1. Model good listening.
2. Avoid “listening stoppers.” Three words: “You,” “If” and “Why” said at the beginning of a direction can frequently cause a kid to go on automatic tune-out.
3. Attention first, then talk. If your kid is not listening, first get her attention and make sure she’s looking at you before you speak.
4. Talk eye to eye. Give your request when you’re eyeball to eyeball. You’re more likely to have your child’s full attention.
5. Lower your voice and speak slower.
6. Tailor your directions to your child’s attention span and cognitive abilities.
7. Be clear. Make sure you tell your child exactly what you want him to do.
8. Be short and sweet. Limiting your request to fewer words also helps.
9. Tell, don’t ask. Be sure you don’t phrase your request as a question or a suggestion.
10. Get active. If time is of the essence or your child needs you to “jump start” him into action, don’t say anything. Just gently grab his hand and take him to where you want him to go.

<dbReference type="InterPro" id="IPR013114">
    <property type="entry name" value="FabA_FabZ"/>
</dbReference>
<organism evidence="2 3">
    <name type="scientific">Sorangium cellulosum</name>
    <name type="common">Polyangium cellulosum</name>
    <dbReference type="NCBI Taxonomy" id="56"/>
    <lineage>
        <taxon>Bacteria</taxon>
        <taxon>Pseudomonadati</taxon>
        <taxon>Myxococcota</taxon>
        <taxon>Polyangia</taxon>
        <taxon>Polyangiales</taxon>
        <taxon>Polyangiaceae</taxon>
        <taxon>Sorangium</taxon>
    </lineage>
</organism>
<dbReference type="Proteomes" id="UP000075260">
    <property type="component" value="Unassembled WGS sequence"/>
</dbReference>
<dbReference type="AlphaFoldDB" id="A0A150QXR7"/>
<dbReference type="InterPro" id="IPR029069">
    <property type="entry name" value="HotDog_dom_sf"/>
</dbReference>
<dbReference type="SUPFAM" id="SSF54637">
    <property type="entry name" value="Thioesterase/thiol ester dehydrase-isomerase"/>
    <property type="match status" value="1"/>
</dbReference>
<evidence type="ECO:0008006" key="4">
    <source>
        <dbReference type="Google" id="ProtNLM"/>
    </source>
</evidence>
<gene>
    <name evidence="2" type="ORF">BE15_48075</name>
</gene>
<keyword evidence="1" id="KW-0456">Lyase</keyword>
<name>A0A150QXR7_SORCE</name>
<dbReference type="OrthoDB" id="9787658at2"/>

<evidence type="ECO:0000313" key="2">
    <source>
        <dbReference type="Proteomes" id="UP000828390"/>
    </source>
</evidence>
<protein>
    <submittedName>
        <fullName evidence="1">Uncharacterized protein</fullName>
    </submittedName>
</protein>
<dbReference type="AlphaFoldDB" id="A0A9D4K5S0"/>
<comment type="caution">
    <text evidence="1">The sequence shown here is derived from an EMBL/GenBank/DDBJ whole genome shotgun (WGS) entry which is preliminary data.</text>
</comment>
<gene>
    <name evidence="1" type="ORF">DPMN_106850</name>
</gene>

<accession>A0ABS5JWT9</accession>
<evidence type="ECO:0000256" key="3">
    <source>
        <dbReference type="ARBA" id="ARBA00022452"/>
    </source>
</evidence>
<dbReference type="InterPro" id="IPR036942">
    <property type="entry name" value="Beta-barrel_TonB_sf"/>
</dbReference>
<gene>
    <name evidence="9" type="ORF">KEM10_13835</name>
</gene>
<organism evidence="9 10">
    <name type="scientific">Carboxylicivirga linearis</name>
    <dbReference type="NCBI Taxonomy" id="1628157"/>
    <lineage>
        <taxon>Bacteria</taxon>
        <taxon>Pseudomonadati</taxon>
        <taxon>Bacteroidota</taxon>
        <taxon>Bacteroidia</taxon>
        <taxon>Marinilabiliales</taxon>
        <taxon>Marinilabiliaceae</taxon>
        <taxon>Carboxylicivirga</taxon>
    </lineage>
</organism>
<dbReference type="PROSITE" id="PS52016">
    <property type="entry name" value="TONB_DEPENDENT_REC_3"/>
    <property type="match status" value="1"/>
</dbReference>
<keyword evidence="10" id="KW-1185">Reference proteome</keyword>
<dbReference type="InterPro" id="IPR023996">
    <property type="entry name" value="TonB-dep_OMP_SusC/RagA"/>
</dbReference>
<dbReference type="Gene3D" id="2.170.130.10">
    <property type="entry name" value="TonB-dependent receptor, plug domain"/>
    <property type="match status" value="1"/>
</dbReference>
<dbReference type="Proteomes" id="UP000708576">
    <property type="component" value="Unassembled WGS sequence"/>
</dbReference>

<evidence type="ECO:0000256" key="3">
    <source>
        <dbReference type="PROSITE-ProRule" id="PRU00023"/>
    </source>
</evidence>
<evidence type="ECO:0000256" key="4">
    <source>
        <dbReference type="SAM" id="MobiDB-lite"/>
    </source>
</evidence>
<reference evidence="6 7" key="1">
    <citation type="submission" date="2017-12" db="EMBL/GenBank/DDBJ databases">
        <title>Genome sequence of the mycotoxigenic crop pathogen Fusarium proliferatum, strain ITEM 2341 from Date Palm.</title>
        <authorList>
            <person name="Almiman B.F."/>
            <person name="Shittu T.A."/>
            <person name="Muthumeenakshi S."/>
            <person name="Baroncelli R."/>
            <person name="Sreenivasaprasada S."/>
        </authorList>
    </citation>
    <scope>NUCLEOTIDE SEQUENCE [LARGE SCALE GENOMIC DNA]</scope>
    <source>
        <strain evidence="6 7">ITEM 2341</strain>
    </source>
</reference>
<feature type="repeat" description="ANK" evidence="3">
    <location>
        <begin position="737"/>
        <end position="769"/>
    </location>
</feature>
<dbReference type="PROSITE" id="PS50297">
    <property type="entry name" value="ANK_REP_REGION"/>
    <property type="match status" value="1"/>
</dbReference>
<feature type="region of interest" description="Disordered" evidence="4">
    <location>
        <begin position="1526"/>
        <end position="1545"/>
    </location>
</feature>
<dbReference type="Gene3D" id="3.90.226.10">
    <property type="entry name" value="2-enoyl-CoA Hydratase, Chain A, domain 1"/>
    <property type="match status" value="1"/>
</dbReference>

11. Give a little leeway. Interrupting an involved child can lead to resistance. Wait until you see your child is a little less engaged in the task. Then say your request.
12. Expect compliance. Use the parenting techniques above, but also expect your child to listen the first time. Walk over to him, say the request firmly and then no more reminders. If he doesn’t obey then apply the consequence. (See below).
13. Allow consequences to kick in. If you’re sure your child has heard the request and you’ve given directions set at your child’s listening capabilities, then it is time for a consequence.
14. Rethink your relationship. Is the child is blatantly choosing not to listen to you? If so, this is a matter of noncompliance or disrespect.
15. Get a hearing check. No kidding! If you notice your child has repeated listening problems, don’t overlook a possible hearing problem. Talk to your medical provider.
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